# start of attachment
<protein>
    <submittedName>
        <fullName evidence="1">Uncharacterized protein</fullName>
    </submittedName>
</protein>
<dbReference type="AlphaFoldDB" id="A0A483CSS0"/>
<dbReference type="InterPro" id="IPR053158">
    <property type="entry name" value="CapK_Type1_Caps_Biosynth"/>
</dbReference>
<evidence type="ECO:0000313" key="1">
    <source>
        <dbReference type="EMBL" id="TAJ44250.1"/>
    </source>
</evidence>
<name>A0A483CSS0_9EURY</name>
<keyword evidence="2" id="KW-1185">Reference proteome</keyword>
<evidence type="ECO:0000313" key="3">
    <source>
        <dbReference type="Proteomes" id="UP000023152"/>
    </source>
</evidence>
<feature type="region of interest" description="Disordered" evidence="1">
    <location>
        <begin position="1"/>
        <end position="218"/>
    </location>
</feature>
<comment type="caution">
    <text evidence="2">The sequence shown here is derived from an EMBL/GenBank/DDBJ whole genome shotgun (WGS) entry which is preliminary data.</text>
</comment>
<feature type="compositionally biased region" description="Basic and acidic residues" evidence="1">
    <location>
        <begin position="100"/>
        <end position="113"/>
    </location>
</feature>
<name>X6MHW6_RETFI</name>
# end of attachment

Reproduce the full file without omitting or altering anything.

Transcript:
<protein>
    <submittedName>
        <fullName evidence="1">Uncharacterized protein</fullName>
    </submittedName>
</protein>
<dbReference type="AlphaFoldDB" id="A0A483CSS0"/>
<dbReference type="InterPro" id="IPR053158">
    <property type="entry name" value="CapK_Type1_Caps_Biosynth"/>
</dbReference>
<evidence type="ECO:0000313" key="1">
    <source>
        <dbReference type="EMBL" id="TAJ44250.1"/>
    </source>
</evidence>
<name>A0A483CSS0_9EURY</name>
<keyword evidence="2" id="KW-1185">Reference proteome</keyword>
<evidence type="ECO:0000313" key="3">
    <source>
        <dbReference type="Proteomes" id="UP000023152"/>
    </source>
</evidence>
<feature type="region of interest" description="Disordered" evidence="1">
    <location>
        <begin position="1"/>
        <end position="218"/>
    </location>
</feature>
<comment type="caution">
    <text evidence="2">The sequence shown here is derived from an EMBL/GenBank/DDBJ whole genome shotgun (WGS) entry which is preliminary data.</text>
</comment>
<feature type="compositionally biased region" description="Basic and acidic residues" evidence="1">
    <location>
        <begin position="100"/>
        <end position="113"/>
    </location>
</feature>
<name>X6MHW6_RETFI</name>